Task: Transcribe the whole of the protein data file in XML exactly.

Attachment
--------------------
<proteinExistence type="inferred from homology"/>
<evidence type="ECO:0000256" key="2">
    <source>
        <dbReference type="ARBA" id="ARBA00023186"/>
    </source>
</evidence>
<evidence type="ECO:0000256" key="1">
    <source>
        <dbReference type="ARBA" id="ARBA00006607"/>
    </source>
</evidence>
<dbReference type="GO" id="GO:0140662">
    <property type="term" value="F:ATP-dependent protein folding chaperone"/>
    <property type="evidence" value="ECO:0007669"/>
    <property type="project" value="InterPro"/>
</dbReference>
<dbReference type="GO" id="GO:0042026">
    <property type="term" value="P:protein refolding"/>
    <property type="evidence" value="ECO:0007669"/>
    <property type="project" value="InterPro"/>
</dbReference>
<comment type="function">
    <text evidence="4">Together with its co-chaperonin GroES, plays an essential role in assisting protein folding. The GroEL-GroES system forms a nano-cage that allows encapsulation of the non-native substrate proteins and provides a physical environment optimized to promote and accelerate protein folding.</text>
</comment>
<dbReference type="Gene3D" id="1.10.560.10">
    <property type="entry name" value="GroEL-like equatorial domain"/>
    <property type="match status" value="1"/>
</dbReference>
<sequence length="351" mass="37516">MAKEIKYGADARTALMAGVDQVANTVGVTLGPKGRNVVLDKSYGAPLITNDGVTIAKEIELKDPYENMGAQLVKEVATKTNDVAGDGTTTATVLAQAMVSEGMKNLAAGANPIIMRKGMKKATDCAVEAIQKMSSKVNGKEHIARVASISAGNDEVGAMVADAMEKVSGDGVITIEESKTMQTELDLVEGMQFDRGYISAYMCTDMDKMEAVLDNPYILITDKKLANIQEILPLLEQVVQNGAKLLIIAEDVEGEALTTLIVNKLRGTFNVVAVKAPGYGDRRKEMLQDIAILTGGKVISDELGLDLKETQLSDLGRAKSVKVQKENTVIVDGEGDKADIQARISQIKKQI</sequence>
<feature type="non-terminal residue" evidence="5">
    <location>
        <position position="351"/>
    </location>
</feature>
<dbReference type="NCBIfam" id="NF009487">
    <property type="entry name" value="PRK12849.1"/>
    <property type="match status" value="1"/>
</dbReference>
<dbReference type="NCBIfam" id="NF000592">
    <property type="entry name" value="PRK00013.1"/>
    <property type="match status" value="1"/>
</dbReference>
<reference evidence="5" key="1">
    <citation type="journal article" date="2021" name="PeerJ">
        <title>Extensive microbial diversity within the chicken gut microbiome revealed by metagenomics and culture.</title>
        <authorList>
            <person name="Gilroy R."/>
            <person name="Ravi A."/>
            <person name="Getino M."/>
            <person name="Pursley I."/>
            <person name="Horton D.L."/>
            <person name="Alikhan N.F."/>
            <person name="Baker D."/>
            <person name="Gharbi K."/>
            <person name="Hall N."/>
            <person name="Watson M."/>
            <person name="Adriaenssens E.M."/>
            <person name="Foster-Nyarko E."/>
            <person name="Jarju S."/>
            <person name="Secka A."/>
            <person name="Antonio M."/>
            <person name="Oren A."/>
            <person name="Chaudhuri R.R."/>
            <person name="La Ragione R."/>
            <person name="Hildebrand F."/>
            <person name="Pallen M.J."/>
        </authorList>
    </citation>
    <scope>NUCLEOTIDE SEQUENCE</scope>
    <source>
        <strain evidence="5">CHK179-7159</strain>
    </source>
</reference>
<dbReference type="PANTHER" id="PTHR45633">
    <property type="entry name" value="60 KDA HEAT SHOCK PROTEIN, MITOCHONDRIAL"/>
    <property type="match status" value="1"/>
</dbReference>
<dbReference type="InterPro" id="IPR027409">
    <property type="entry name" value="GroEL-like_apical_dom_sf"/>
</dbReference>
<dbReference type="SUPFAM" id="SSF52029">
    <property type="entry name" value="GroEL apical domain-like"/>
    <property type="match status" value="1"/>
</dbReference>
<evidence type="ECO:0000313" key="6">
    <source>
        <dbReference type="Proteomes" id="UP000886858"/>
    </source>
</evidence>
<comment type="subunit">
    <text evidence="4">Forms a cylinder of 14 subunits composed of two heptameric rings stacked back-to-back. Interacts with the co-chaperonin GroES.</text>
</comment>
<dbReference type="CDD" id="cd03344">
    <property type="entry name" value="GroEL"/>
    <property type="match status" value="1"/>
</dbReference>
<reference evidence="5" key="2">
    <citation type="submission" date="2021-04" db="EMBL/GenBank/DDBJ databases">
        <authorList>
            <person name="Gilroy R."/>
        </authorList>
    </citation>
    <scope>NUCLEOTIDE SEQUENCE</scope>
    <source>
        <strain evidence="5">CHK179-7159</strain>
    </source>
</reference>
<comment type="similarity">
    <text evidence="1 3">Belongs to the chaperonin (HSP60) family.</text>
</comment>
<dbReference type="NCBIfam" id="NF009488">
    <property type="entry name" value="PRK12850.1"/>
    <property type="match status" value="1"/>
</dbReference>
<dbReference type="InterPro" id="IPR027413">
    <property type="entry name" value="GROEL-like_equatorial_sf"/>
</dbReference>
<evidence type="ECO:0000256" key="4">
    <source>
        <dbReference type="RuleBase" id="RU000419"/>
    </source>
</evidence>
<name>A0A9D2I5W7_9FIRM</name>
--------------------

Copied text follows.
<proteinExistence type="inferred from homology"/>
<evidence type="ECO:0000256" key="2">
    <source>
        <dbReference type="ARBA" id="ARBA00023186"/>
    </source>
</evidence>
<evidence type="ECO:0000256" key="1">
    <source>
        <dbReference type="ARBA" id="ARBA00006607"/>
    </source>
</evidence>
<dbReference type="GO" id="GO:0140662">
    <property type="term" value="F:ATP-dependent protein folding chaperone"/>
    <property type="evidence" value="ECO:0007669"/>
    <property type="project" value="InterPro"/>
</dbReference>
<dbReference type="GO" id="GO:0042026">
    <property type="term" value="P:protein refolding"/>
    <property type="evidence" value="ECO:0007669"/>
    <property type="project" value="InterPro"/>
</dbReference>
<comment type="function">
    <text evidence="4">Together with its co-chaperonin GroES, plays an essential role in assisting protein folding. The GroEL-GroES system forms a nano-cage that allows encapsulation of the non-native substrate proteins and provides a physical environment optimized to promote and accelerate protein folding.</text>
</comment>
<dbReference type="Gene3D" id="1.10.560.10">
    <property type="entry name" value="GroEL-like equatorial domain"/>
    <property type="match status" value="1"/>
</dbReference>
<sequence length="351" mass="37516">MAKEIKYGADARTALMAGVDQVANTVGVTLGPKGRNVVLDKSYGAPLITNDGVTIAKEIELKDPYENMGAQLVKEVATKTNDVAGDGTTTATVLAQAMVSEGMKNLAAGANPIIMRKGMKKATDCAVEAIQKMSSKVNGKEHIARVASISAGNDEVGAMVADAMEKVSGDGVITIEESKTMQTELDLVEGMQFDRGYISAYMCTDMDKMEAVLDNPYILITDKKLANIQEILPLLEQVVQNGAKLLIIAEDVEGEALTTLIVNKLRGTFNVVAVKAPGYGDRRKEMLQDIAILTGGKVISDELGLDLKETQLSDLGRAKSVKVQKENTVIVDGEGDKADIQARISQIKKQI</sequence>
<feature type="non-terminal residue" evidence="5">
    <location>
        <position position="351"/>
    </location>
</feature>
<dbReference type="NCBIfam" id="NF009487">
    <property type="entry name" value="PRK12849.1"/>
    <property type="match status" value="1"/>
</dbReference>
<dbReference type="NCBIfam" id="NF000592">
    <property type="entry name" value="PRK00013.1"/>
    <property type="match status" value="1"/>
</dbReference>
<reference evidence="5" key="1">
    <citation type="journal article" date="2021" name="PeerJ">
        <title>Extensive microbial diversity within the chicken gut microbiome revealed by metagenomics and culture.</title>
        <authorList>
            <person name="Gilroy R."/>
            <person name="Ravi A."/>
            <person name="Getino M."/>
            <person name="Pursley I."/>
            <person name="Horton D.L."/>
            <person name="Alikhan N.F."/>
            <person name="Baker D."/>
            <person name="Gharbi K."/>
            <person name="Hall N."/>
            <person name="Watson M."/>
            <person name="Adriaenssens E.M."/>
            <person name="Foster-Nyarko E."/>
            <person name="Jarju S."/>
            <person name="Secka A."/>
            <person name="Antonio M."/>
            <person name="Oren A."/>
            <person name="Chaudhuri R.R."/>
            <person name="La Ragione R."/>
            <person name="Hildebrand F."/>
            <person name="Pallen M.J."/>
        </authorList>
    </citation>
    <scope>NUCLEOTIDE SEQUENCE</scope>
    <source>
        <strain evidence="5">CHK179-7159</strain>
    </source>
</reference>
<dbReference type="PANTHER" id="PTHR45633">
    <property type="entry name" value="60 KDA HEAT SHOCK PROTEIN, MITOCHONDRIAL"/>
    <property type="match status" value="1"/>
</dbReference>
<dbReference type="InterPro" id="IPR027409">
    <property type="entry name" value="GroEL-like_apical_dom_sf"/>
</dbReference>
<dbReference type="SUPFAM" id="SSF52029">
    <property type="entry name" value="GroEL apical domain-like"/>
    <property type="match status" value="1"/>
</dbReference>
<evidence type="ECO:0000313" key="6">
    <source>
        <dbReference type="Proteomes" id="UP000886858"/>
    </source>
</evidence>
<comment type="subunit">
    <text evidence="4">Forms a cylinder of 14 subunits composed of two heptameric rings stacked back-to-back. Interacts with the co-chaperonin GroES.</text>
</comment>
<dbReference type="CDD" id="cd03344">
    <property type="entry name" value="GroEL"/>
    <property type="match status" value="1"/>
</dbReference>
<reference evidence="5" key="2">
    <citation type="submission" date="2021-04" db="EMBL/GenBank/DDBJ databases">
        <authorList>
            <person name="Gilroy R."/>
        </authorList>
    </citation>
    <scope>NUCLEOTIDE SEQUENCE</scope>
    <source>
        <strain evidence="5">CHK179-7159</strain>
    </source>
</reference>
<comment type="similarity">
    <text evidence="1 3">Belongs to the chaperonin (HSP60) family.</text>
</comment>
<dbReference type="NCBIfam" id="NF009488">
    <property type="entry name" value="PRK12850.1"/>
    <property type="match status" value="1"/>
</dbReference>
<dbReference type="InterPro" id="IPR027413">
    <property type="entry name" value="GROEL-like_equatorial_sf"/>
</dbReference>
<evidence type="ECO:0000256" key="4">
    <source>
        <dbReference type="RuleBase" id="RU000419"/>
    </source>
</evidence>
<name>A0A9D2I5W7_9FIRM</name>